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Arch Pathol Lab Med. 1999 Oct;123(10):917-20.

Evaluation of epithelial and keratin markers in glioblastoma multiforme: an immunohistochemical study.

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  • 1Department of Anatomic Pathology, Cleveland Clinic Foundation, Cleveland, Ohio 44195, USA.



Poorly differentiated metastatic carcinoma may be difficult to distinguish histologically from high-grade astrocytic malignant neoplasms, particularly on small open or stereotactic biopsy specimens. Previous authors have reported that a subset of glioblastoma multiforme (GBM) variably stains with cytokeratin immunomarkers. The authors examined a panel of epithelial and keratin antibodies by paraffin immunohistochemistry to evaluate the immunophenotype of GBM for these markers and to determine what combination of immunostains would be optimal in distinguishing GBM from metastatic carcinoma.


Twenty-three patients with GBM (age range, 19-86 years; mean, 63.4 years; 14 men and 9 women) and 22 patients with metastatic carcinoma (age range, 26-77 years; mean, 58.1 years; 7 men and 15 women) to the brain were studied with a panel of immunostains, including glial fibrillary acid protein (GFAP), Ber-EP4, antikeratin monoclonal antibodies AE1/3, and antibodies to CAM 5.2 and cytokeratins 7 (CK7) and 20 (CK20). Sites of origin for the metastatic tumors included lung (n = 11), breast (n = 5), endometrium (n = 1), prostate (n = 1), colon (n = 1), presumed kidney (n = 1), and unknown (n = 2).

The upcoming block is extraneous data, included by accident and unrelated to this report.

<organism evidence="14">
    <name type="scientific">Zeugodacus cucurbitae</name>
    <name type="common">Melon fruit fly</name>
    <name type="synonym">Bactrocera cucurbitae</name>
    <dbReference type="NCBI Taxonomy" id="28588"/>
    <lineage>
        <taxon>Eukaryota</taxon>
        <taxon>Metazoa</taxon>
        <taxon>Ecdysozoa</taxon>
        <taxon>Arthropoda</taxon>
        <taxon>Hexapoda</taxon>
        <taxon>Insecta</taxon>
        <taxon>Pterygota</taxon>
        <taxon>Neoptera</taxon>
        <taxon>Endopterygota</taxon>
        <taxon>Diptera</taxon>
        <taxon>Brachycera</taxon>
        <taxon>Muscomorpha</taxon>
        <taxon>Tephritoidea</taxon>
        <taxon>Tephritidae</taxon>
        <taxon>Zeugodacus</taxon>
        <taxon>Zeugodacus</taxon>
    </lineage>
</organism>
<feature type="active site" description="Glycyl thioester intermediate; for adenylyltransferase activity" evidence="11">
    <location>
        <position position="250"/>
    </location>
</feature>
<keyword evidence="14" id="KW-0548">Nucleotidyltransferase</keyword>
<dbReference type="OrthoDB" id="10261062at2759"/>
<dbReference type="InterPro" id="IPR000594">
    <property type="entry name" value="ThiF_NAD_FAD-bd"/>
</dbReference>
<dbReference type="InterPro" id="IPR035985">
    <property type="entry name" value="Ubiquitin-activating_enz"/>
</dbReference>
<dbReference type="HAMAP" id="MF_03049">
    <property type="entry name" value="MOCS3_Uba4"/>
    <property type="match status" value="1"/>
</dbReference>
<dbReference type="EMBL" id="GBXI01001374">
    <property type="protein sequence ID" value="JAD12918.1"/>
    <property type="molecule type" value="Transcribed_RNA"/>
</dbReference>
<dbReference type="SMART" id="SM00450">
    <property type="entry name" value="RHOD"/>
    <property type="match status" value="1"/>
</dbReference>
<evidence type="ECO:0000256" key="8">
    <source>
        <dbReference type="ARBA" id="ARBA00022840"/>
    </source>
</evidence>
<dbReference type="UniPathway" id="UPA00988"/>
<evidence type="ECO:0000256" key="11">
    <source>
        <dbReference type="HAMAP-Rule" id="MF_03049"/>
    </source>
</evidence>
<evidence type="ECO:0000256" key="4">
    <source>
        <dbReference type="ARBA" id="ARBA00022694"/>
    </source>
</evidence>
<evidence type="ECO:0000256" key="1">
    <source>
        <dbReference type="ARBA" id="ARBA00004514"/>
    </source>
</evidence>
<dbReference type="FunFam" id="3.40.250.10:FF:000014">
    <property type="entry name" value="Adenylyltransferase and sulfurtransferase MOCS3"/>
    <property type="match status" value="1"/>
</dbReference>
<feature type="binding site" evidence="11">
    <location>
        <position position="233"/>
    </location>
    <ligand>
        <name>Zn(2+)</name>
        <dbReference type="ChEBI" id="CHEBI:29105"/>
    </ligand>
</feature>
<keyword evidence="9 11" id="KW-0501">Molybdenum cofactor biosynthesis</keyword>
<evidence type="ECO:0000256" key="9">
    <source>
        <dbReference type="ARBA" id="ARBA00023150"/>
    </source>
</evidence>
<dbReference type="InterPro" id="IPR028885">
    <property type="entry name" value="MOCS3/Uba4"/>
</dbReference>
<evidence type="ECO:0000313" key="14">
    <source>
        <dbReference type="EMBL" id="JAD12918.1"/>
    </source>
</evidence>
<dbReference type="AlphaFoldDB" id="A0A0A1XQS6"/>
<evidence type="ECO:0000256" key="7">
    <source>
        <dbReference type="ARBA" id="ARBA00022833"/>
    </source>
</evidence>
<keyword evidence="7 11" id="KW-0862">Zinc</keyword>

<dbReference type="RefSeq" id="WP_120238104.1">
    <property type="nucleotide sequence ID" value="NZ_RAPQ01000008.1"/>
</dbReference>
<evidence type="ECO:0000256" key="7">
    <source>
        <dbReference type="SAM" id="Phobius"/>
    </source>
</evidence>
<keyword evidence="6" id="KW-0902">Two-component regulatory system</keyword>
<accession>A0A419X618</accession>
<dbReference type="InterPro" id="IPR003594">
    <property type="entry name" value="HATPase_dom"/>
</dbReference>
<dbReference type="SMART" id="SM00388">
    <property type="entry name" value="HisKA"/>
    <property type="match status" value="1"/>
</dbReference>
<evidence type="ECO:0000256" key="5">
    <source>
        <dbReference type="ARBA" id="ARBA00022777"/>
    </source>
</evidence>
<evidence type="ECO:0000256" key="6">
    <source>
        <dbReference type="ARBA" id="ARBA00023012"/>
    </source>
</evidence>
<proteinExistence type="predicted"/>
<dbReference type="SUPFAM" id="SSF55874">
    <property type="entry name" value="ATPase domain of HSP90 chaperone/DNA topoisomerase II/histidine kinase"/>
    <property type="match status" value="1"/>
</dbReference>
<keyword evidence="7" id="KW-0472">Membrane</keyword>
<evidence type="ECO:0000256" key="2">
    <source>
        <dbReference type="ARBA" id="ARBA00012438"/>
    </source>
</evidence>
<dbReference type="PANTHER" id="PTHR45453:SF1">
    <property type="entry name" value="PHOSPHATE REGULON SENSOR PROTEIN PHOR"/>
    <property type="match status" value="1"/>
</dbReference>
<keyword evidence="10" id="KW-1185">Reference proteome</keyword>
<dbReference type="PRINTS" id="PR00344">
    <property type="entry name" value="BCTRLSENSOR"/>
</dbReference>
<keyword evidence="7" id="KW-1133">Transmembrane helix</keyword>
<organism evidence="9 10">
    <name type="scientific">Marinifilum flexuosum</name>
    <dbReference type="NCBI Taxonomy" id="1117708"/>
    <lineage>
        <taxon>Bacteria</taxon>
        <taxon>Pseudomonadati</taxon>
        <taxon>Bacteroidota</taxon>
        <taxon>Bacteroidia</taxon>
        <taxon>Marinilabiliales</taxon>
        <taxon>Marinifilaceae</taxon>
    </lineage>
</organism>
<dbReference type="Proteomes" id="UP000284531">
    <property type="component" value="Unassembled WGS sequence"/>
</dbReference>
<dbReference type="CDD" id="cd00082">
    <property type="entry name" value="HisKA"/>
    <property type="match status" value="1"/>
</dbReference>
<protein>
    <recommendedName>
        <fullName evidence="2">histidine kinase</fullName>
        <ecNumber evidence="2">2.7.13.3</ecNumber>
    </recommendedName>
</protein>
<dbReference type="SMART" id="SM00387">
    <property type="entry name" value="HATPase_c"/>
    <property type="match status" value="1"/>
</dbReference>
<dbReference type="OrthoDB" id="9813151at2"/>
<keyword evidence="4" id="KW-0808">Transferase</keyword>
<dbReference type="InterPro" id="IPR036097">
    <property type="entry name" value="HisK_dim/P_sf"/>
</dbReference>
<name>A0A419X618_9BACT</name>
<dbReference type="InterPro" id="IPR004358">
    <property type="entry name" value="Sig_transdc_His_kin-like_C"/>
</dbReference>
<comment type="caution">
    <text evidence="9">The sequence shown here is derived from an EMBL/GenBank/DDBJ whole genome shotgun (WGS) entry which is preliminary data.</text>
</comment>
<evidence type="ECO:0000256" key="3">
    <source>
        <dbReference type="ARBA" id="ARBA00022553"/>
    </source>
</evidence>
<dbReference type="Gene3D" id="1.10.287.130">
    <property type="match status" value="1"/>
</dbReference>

All GBMs stained positive for GFAP (100%), and all but 1 (95.7%) stained positive for cytokeratins AE1/3. Only rare focal immunoreactivity was observed in a single case of GBM with CAM 5.2 (4.3%), CK7 (4.3%), and CK20 (4.3%). Immunoreactivity with Ber-EP4 was not observed in any of the GBMs (0.0%). All cases of metastatic carcinoma stained positive with cytokeratins AE1/3 (100%) and CAM 5.2 (100%). Variable staining was observed in carcinomas with CK7 (17 of 22, 77.3%), Ber-EP4 (11 of 22, 50.0%), and CK20 (9 of 22, 40.9%). Three metastatic carcinomas showed rare GFAP-positive staining cells (13.6%).


Based on the aforementioned results, a combination of immunostains, including GFAP and cytokeratin CAM5.2, may be the most useful in differentiating poorly differentiated metastatic carcinoma from GBM. A significant number of GBMs stain with some cytokeratin markers, in particular cytokeratins AE1/3. Because of the poor specificity of cytokeratins AE1/3 in distinguishing metastatic carcinoma from GBM, it should not be used to differentiate the 2 entities.

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